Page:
Brazilian Rosewood Chessboard
A Brazilian Rosewood Chessboard with 2-1/2” squares in Brazilian Rosewood and Curly Maple, with a Brazilian Rosewood Frame, 25-1/2” Square, designed by Frank Camaratta and Crafted by Bill Lisica.
Also known as Bahia Rosewood and Jacaranda, its Scientific name is Dalbergia nigra. It can vary in color from a darker chocolate brown to a lighter purplish or reddish brown, with darker contrasting streaks. The black streaks can sometimes form a unique grain pattern that is sometimes referred to as “spider-webbing” or “landscape,” very similar to Zircote. The Lighter yellowish sapwood is clearly demarcated from the heartwood. Brazilian Rosewood is very expensive. Its trade is highly regulated, and sales are generally limited to reclaimed or pre-existing pieces of lumber.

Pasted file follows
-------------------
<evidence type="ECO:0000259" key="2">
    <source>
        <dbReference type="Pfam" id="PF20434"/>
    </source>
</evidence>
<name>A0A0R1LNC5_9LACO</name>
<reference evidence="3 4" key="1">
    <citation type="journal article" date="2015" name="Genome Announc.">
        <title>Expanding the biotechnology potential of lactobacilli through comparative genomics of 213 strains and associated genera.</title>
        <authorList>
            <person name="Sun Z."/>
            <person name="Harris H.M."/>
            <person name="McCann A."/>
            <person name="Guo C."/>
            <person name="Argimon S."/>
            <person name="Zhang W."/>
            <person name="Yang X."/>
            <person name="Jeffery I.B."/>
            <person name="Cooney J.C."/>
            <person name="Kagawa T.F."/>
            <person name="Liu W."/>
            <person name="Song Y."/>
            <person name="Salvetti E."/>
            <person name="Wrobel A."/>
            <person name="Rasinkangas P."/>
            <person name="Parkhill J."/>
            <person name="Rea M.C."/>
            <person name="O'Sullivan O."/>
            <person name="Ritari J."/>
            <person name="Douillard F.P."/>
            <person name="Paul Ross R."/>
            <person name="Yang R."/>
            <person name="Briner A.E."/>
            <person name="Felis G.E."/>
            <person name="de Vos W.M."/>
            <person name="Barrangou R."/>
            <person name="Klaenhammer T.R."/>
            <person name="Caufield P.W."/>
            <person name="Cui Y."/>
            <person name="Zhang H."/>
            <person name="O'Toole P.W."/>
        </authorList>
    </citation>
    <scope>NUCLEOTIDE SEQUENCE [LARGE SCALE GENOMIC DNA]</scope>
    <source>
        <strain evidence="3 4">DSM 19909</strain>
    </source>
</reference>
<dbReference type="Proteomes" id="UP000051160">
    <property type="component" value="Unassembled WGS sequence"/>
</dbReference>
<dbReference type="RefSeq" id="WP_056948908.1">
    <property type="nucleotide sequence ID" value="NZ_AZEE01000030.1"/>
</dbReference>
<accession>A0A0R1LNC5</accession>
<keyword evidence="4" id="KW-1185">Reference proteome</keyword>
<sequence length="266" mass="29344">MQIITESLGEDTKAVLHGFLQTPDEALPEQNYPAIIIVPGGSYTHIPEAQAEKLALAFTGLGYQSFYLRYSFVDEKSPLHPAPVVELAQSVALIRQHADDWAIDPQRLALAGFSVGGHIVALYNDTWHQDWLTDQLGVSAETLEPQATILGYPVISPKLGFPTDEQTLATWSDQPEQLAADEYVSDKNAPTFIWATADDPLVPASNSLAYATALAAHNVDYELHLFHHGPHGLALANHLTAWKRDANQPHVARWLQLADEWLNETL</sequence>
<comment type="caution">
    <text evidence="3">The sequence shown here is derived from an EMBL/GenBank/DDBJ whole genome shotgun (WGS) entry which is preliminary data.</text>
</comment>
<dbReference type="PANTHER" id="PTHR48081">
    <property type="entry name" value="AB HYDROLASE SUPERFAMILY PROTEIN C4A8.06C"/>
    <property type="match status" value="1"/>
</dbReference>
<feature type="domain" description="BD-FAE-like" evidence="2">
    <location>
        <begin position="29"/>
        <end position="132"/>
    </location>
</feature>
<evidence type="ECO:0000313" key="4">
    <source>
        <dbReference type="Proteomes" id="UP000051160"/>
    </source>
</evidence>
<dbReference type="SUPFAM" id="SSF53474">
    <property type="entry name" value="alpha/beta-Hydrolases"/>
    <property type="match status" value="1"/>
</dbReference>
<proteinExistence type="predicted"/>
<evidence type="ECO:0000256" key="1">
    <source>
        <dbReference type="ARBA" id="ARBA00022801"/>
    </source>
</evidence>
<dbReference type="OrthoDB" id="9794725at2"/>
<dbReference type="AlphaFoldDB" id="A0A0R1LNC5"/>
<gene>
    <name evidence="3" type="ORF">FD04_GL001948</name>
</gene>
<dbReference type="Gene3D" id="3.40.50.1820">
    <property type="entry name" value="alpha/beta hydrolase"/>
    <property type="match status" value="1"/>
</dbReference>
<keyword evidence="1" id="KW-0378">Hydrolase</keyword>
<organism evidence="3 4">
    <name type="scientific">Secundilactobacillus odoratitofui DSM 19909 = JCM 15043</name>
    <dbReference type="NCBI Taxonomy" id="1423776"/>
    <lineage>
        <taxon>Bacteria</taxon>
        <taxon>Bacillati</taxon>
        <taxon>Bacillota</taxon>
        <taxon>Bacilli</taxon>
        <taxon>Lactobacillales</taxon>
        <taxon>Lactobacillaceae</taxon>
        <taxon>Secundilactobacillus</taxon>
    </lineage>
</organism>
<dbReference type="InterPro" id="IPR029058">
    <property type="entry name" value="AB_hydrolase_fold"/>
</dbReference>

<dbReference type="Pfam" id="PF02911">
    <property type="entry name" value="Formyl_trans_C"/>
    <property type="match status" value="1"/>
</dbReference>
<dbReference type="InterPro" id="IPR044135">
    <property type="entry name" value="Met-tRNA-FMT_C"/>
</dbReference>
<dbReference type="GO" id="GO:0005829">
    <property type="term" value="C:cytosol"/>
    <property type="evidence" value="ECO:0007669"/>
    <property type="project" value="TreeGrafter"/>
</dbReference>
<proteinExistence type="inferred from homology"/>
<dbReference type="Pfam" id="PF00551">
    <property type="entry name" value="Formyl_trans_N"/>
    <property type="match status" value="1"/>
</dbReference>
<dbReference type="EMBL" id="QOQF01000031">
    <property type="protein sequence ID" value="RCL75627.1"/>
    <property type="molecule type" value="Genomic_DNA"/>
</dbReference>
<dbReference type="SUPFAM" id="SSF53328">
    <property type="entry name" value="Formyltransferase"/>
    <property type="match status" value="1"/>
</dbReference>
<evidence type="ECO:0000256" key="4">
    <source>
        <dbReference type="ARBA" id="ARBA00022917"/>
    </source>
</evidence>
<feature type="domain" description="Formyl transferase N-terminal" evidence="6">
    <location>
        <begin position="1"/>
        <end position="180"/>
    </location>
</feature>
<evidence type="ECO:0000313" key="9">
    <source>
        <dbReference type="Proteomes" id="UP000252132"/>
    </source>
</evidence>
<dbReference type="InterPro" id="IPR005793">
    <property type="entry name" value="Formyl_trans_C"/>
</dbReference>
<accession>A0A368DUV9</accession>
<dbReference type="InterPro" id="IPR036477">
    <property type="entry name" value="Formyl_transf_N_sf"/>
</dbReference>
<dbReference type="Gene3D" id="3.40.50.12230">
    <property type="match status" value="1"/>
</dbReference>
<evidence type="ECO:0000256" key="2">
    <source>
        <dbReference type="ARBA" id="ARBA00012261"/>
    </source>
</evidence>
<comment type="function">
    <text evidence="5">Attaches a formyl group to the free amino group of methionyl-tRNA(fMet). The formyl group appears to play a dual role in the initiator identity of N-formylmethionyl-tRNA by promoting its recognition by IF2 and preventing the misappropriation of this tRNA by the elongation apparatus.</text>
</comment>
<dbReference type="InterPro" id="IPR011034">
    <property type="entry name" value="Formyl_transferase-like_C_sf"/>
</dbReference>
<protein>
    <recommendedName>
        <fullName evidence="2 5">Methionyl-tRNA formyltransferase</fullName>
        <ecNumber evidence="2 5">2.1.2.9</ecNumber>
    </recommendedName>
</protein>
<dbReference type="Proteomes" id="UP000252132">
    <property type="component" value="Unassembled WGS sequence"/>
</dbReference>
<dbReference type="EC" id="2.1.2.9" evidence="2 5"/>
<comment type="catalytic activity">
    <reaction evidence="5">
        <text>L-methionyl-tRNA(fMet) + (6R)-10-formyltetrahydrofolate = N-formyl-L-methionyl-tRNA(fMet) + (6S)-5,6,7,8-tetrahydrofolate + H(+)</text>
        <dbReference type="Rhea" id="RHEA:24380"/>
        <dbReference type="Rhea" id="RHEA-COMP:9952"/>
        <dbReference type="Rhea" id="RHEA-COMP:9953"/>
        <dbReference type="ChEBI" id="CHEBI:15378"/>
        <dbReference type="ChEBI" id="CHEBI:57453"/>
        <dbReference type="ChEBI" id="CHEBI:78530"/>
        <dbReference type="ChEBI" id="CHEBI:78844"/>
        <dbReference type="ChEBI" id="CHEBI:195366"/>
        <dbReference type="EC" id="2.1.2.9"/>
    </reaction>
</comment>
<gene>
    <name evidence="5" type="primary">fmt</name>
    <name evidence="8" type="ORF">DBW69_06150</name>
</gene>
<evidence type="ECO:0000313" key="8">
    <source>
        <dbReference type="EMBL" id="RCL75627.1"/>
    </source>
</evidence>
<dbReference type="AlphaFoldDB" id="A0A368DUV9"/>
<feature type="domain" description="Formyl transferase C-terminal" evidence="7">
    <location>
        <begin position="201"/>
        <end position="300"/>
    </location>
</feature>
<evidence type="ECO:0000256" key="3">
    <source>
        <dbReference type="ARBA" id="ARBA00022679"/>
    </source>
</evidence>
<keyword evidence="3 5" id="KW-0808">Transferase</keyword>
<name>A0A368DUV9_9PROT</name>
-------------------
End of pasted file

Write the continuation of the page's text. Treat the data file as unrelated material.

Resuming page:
Like other exploited hardwoods such as Cuban Magogany and Teak, it has earned worldwide fame. Historically, it has perhaps been the species most frequently associated with the term “Rosewood,” and with its strength, hardness, stability, beauty, and acoustic properties, it’s easy to see why Dalbergia nigra has been used for everything from flooring to xylophone keys. Due to the high demand and its continued exploitation in recent decades, it has been listed in the most restrictive category of endangered species: CITES Appendix I. Not only is the lumber restricted from being imported or exported from country to country, but even finished products made of Brazilian Rosewood may not cross international boundaries. Because of these heavy restrictions, several substitutes from the Dalbergia genus have been used in recent years, such as East Indian Rosewood, Honduran Rosewood and Cocobolo; though perhaps the closest rosewood in terms of color and appearance may be Amazon Rosewood (Dalbergia spruceana) – another hard-to-find and very expensive rosewood, though not CITES listed.